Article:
The most heart-crushing and saddest moment in the entire film is when Johnny 5 is dismantled, ripped to sheds and taken apart by a pair of crooks led by Oscar. It may not be the most shocking and goriest of 'killings' to that of Robocop, but still, it was very distressing to watch and brought me to tears. The battery fluid spurting out and with that, it is akin to a person dying with blood pouring out. & it was sadder than Weebo's beating in Flubber. But it was cool to see him all fixed up. Johnny is sweet, lovable and who comes across and good-hearted. 



The sequel strives to be both inferior and superior to the first film in many ways, as it takes Johnny out of his comfort zone, allowing him to wander around the city and explore. Johnny 5 more alive than ever before. Having said that, it did feel that the omission of Steve Guttenberg and Ally Sheedy from the original Short Circuit was a poor one and with Fisher Stevens and Cynthia Gibb in place of those two, it just didn't work for me. They just couldn't carry this one and weren't able to make it any better than it ought to have been. Stevens portrayal of Asian Ben with the tan-like make-up and dodgy accent is a bit uncomfortable to watch. Actually, before I'd heard of the name Fisher Stevens, when I was young, I assumed the actor who played him was of Indian descent. Michael McKean, in contrast, I enjoyed his performance more and when he finally warms up to the robot is really sweet. His character, Fred is a jerk at first, but he soon has a change of heart towards Johnny. He definitely adds something different to that character. The villains, however, are just stocky & that they are the poor man's Wet Bandits of Home Alone.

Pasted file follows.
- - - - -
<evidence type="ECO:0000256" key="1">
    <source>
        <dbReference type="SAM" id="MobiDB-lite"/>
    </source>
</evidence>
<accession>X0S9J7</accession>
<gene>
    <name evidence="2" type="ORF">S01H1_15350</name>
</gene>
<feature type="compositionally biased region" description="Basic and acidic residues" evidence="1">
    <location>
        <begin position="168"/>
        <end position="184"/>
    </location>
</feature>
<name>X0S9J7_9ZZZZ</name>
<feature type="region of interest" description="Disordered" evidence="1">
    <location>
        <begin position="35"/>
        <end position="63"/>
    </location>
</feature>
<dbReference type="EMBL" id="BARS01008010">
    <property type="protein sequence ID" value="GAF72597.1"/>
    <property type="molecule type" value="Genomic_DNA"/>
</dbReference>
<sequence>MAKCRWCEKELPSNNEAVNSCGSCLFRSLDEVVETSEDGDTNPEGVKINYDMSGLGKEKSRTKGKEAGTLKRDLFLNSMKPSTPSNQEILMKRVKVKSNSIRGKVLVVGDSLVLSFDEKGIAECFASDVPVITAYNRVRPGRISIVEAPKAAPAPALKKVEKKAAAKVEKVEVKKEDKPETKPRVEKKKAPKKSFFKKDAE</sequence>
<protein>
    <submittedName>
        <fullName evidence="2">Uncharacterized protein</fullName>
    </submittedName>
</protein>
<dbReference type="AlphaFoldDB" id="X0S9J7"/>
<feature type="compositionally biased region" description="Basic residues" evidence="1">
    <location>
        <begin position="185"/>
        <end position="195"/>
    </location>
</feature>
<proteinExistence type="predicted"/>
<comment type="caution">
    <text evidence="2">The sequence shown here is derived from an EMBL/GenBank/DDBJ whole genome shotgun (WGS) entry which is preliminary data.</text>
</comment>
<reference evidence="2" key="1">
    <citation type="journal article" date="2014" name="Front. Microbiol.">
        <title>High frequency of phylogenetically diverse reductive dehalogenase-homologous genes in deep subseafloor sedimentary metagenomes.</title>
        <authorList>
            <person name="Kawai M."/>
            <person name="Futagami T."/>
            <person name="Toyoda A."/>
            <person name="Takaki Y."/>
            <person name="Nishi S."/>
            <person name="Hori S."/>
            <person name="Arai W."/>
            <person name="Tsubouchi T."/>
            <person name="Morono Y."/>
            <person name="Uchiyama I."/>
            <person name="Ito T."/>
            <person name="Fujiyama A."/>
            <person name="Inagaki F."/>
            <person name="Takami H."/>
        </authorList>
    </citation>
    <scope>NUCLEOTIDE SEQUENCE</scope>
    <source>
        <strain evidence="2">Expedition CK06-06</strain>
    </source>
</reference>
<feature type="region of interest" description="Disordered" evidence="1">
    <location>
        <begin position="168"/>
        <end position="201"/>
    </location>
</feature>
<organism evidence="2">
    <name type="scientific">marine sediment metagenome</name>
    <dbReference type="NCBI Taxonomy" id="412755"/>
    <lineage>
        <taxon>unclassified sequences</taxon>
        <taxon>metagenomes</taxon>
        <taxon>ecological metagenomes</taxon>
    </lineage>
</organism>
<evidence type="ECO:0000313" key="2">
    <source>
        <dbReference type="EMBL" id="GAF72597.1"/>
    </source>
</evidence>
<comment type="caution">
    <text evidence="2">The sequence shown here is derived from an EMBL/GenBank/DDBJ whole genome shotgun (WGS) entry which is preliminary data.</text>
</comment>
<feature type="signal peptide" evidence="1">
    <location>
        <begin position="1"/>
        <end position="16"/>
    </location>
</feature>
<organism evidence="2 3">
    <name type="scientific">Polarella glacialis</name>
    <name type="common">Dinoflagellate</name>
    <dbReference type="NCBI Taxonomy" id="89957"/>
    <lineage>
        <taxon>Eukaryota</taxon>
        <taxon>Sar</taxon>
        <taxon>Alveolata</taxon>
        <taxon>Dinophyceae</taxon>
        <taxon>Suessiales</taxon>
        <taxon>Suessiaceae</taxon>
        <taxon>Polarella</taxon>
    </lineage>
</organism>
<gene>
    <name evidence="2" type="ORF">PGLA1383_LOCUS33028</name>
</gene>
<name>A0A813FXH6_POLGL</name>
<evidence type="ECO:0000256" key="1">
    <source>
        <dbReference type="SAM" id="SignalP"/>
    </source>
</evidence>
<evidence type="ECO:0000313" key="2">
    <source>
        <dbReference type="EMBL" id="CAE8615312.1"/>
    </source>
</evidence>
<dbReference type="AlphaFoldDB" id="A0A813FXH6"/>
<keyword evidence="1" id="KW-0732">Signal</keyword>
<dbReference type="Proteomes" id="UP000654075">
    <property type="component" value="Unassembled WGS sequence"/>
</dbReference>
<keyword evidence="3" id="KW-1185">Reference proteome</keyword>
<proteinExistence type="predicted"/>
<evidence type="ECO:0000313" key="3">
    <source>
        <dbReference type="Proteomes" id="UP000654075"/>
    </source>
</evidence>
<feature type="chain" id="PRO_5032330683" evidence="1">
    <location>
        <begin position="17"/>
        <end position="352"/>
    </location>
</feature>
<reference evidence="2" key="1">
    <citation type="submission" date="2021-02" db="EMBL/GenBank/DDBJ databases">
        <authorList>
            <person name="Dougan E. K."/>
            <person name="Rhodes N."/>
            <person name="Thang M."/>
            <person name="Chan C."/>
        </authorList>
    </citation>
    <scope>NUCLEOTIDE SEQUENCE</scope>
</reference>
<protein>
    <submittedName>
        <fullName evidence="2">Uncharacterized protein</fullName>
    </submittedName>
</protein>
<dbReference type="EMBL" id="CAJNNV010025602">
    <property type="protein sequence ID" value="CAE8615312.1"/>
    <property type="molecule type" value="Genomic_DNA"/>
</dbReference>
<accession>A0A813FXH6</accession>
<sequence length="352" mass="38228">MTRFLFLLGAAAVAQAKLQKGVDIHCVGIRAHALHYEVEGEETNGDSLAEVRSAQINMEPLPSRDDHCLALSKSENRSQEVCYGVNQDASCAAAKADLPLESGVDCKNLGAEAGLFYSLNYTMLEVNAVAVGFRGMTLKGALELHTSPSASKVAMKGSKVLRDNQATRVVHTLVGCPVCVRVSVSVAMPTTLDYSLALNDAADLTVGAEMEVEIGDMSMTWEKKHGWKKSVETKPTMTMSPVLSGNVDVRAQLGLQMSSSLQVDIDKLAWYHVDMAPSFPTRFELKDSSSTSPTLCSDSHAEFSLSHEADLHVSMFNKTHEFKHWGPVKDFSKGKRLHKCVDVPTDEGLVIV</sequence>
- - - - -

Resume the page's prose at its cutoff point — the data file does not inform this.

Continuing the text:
The sequel's poor box office showing meant it killed the franchise and the story, but for the last 30 mins or so of moments, just never really seems to go anywhere and to really explode and it dragged out way too much. With the film unravelling, it became predictable how this would turn out and it was far from profound.





Final Verdict:

Compared to the first Short Circuit, this is marginally better, but compared to many other films, especially those of this type, it just doesn't stack up. It's mildly good, but the story just wasn't as engrossing and but for Johnny and Fred, the rest of the characters were not as well developed and were a bit too one-dimensional.

I enjoyed Short Circuit 2 as a child of the 1980s in the 1980s, and as a standalone movie it's not bad, but it doesn't possess anything that makes it jaw-dropping and even with the robot premise, it lacks charm and it doesn't go far enough.


Overall: